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Semin Liver Dis. 2014 May;34(2):194-204. doi: 10.1055/s-0034-1375959. Epub 2014 May 31.

Drug-induced liver injury with autoimmune features.

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Department of Medicine, Center for Liver Diseases and Transplantation, Carolinas Medical Center, Charlotte, North Carolina.
Immune Monitoring Core Laboratory, Carolinas Medical Center, Charlotte, North Carolina.
Department of Pathology, Carolinas Medical Center, Charlotte, North Carolina.


Drug-induced liver injury (DILI) with features of autoimmunity (AI) represents an important category of hepatotoxicity due to medication exposure. Drugs repeatedly associated with AI-DILI include diclofenac, α-methyl DOPA, hydralazine, nitrofurantoin, minocycline, and more recently statins and anti-TNF-α agents. Usually, symptoms of acute liver injury occur within a few months after initiation of a culprit medication, but a longer latency period is possible. Like idiopathic autoimmune hepatitis, circulating autoantibodies and a hypergammaglobulinemia are frequently present in sera from patients with AI-DILI. If performed, a liver biopsy should demonstrate interface hepatitis with a prominent plasma cell infiltrate. The severity of AI-DILI is variable, but a complete resolution after withdrawal of the offending medication is the expectation. A response to corticosteroid therapy supports the diagnosis, whereas a lack of recurrence of symptoms or signs following corticosteroid cessation distinguishes AI-DILI from idiopathic autoimmune hepatitis.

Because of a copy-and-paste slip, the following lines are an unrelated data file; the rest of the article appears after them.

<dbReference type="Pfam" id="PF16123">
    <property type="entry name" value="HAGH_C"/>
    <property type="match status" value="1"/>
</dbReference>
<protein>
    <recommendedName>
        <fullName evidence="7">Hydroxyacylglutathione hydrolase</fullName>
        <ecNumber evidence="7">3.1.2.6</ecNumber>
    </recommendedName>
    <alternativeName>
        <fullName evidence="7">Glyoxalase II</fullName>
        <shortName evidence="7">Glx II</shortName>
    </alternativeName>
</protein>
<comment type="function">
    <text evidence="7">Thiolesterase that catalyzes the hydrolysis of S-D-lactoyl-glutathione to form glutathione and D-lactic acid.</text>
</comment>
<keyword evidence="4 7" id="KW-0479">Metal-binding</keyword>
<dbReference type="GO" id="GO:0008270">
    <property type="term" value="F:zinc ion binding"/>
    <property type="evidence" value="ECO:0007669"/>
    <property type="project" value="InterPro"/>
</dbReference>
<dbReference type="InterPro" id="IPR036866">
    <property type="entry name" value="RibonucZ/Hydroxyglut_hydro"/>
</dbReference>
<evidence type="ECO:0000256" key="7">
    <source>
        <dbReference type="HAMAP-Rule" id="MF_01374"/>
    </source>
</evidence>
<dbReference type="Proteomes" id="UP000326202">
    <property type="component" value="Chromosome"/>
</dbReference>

[Indexed for MEDLINE]

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